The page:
Results of the Commercial Dog Walking Consultation

Last Autumn, over 1,200 of you took part in an informal survey to help us gauge your views on commercial dog-walking on the Commons.  

The results of the consultation were considered by the Board at its February 2020 meeting, alongside feedback from WPCC’s officers based on their experience and daily interaction with members of the public.

On the question of whether all commercial dog walkers should be licenced, 80% of respondents were in favour and 20% opposed. In terms of the current policy of allowing 24 licenced dog walkers to walk up to six dogs, two of which must be on leads at all times, 39% of respondents were opposed to the policy, but 40% approved of the approach. 21% considered the current policy should be retained, but limited to the current number of licensees. Although under the current Byelaw, mandatory charges cannot be imposed on commercial dog walkers, 51% of respondents were in favour of charging and 49% opposed.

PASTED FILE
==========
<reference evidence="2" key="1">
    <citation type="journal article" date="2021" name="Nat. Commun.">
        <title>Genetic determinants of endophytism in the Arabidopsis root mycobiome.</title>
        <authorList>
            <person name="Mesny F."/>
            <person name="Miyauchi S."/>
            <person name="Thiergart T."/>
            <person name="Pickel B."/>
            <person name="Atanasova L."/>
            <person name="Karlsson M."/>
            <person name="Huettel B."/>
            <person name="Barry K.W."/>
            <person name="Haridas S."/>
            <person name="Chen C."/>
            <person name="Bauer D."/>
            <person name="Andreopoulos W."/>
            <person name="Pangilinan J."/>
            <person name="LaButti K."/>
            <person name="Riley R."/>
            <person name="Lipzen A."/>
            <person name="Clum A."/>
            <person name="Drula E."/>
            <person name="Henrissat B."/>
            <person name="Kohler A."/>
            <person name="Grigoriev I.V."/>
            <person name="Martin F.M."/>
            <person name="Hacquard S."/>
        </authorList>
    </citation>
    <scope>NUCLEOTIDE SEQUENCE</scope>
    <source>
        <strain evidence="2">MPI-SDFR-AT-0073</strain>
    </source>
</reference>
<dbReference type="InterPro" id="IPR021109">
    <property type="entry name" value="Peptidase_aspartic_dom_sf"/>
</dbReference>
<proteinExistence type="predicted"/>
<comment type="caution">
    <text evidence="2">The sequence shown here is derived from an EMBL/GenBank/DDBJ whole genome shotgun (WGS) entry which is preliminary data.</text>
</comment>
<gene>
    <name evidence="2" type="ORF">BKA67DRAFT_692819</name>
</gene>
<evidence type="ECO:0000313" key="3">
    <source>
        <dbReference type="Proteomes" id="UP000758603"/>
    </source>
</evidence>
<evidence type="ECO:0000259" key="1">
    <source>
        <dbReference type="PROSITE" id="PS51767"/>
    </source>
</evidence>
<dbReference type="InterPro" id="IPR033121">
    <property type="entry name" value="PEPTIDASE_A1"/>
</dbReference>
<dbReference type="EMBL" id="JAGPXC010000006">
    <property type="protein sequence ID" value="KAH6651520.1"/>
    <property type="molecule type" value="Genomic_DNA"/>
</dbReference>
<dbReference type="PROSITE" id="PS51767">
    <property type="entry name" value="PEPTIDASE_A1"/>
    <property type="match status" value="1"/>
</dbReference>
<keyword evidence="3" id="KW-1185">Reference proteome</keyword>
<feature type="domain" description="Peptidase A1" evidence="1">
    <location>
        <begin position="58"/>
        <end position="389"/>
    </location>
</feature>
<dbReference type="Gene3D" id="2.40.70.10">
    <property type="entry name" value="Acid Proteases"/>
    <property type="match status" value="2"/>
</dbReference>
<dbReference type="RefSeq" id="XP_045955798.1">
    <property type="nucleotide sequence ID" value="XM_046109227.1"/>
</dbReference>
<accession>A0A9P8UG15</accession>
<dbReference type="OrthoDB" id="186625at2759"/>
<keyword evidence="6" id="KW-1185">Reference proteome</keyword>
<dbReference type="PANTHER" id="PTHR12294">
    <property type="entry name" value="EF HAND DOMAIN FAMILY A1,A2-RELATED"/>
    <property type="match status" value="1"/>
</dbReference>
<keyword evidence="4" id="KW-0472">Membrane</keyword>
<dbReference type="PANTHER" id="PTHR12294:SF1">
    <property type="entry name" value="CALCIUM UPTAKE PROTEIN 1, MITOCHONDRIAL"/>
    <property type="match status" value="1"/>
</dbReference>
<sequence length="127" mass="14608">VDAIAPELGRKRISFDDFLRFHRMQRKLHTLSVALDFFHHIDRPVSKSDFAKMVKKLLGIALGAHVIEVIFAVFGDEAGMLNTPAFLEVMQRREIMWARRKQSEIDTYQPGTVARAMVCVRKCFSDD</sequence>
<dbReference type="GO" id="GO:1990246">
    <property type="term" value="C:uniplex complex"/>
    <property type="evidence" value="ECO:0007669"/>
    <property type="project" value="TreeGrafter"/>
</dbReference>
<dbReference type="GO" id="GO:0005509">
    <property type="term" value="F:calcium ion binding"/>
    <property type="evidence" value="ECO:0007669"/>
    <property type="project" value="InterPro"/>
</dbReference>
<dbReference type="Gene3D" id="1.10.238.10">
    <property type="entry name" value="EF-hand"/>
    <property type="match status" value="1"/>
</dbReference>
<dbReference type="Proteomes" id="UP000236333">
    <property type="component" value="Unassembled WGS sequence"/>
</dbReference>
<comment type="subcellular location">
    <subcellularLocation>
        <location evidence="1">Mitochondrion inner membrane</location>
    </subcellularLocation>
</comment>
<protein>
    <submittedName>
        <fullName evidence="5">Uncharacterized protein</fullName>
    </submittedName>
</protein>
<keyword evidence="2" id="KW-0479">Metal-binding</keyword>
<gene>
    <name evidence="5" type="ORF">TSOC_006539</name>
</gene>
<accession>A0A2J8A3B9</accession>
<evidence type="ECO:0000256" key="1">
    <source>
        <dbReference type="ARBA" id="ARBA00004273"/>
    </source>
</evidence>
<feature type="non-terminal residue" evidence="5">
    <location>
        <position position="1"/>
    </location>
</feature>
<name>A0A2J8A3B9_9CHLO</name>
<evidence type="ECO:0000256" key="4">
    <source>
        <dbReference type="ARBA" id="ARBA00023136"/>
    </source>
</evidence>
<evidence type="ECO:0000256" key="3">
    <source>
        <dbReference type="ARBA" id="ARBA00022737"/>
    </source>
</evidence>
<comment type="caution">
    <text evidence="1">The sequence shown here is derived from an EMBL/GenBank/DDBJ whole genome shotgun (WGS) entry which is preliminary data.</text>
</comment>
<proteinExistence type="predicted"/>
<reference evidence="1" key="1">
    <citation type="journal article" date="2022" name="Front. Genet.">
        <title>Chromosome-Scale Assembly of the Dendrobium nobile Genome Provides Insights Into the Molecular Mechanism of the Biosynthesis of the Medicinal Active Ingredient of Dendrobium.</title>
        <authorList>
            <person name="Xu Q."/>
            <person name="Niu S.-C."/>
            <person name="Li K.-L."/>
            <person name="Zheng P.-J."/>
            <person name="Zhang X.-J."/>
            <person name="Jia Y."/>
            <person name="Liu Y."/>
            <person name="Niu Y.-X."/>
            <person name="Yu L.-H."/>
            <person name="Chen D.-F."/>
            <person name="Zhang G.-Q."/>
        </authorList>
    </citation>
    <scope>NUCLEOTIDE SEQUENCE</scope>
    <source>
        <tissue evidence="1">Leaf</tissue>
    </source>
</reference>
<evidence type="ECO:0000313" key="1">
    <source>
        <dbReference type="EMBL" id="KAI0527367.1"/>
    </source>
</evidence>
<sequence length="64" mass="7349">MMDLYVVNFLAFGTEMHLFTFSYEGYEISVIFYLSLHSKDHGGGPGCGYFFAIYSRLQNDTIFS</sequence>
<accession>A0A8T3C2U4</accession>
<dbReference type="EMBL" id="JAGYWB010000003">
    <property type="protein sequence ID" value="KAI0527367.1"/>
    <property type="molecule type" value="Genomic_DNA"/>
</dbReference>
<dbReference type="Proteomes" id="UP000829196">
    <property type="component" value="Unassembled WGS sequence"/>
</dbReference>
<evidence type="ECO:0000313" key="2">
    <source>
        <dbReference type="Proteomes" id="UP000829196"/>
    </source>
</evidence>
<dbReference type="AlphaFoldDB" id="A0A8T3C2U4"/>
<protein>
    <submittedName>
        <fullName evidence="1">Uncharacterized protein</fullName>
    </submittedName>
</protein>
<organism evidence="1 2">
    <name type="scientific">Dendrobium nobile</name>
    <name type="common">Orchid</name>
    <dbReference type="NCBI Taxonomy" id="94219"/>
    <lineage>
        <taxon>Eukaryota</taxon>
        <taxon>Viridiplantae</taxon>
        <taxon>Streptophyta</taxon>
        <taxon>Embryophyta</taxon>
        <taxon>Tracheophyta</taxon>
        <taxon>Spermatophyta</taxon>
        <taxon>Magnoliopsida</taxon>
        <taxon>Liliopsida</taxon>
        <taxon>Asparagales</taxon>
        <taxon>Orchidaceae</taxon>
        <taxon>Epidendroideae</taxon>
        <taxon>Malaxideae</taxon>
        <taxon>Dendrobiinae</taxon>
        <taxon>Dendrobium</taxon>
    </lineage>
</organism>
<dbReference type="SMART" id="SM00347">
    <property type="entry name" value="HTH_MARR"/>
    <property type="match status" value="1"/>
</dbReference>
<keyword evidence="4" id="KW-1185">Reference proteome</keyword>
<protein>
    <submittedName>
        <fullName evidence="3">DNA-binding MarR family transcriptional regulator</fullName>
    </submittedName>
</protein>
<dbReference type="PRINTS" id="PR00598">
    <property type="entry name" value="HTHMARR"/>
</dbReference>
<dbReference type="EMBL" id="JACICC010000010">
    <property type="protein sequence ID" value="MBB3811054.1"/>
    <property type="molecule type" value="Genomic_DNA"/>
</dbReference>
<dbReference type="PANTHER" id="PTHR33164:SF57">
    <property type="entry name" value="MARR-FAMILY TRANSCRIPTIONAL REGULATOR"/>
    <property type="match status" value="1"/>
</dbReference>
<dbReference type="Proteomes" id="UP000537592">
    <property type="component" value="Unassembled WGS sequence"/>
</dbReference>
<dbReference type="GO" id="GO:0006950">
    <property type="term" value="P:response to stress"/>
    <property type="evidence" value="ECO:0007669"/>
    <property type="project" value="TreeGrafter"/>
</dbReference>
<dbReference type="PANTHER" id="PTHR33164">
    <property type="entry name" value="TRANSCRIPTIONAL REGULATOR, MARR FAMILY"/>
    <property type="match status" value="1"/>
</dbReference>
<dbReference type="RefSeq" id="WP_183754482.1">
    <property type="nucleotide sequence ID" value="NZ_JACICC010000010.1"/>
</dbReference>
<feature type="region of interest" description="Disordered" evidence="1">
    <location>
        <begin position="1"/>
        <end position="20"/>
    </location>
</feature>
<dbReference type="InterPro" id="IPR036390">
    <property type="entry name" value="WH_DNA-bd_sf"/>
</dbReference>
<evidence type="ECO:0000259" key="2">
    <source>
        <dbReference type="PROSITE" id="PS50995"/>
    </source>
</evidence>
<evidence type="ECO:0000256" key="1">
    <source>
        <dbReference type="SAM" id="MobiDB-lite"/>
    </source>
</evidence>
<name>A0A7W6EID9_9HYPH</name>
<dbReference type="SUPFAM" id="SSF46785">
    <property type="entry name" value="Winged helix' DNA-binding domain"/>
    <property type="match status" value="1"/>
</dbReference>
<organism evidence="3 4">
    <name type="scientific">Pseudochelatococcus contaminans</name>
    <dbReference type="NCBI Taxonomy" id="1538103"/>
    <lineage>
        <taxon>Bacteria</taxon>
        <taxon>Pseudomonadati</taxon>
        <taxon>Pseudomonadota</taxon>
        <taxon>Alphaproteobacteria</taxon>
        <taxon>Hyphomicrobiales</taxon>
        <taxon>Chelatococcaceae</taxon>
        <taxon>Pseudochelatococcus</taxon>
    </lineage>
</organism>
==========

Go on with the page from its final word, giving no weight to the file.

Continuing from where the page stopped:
At their recent meeting in February, the Conservators approved a number of recommendations including retaining the existing policy of permitting 24 licenced dog walkers to walk up to six dogs at any one time, but strengthening the licencing arrangements so that all who are licenced are identifiable when walking on the Commons. This means they will be easily identifiable to both visitors and our staff. 

The Conservators further agreed that

- no new authorisations to walk 6 dogs would be issued so as the existing licences lapse, this scheme will phase out. 

- all commercial dog walkers using the Commons be invited on a voluntary basis to sign up to become officially licenced [to walk 4 dogs]. This will be reviewed after 12 months and, if necessary, it will become mandatory. 

The Conservators also supported the view that all licenced dog walkers be encouraged to voluntarily donate £120 per annum thereby contributing to WPCC’s charitable objectives and the upkeep of this special place.

The Conservators also recognised the need for parity with other commercial users of the Commons (such as fitness instructors) and further work will be undertaken to see how these commercial operators can also help contribute towards WPCC’s charitable objectives.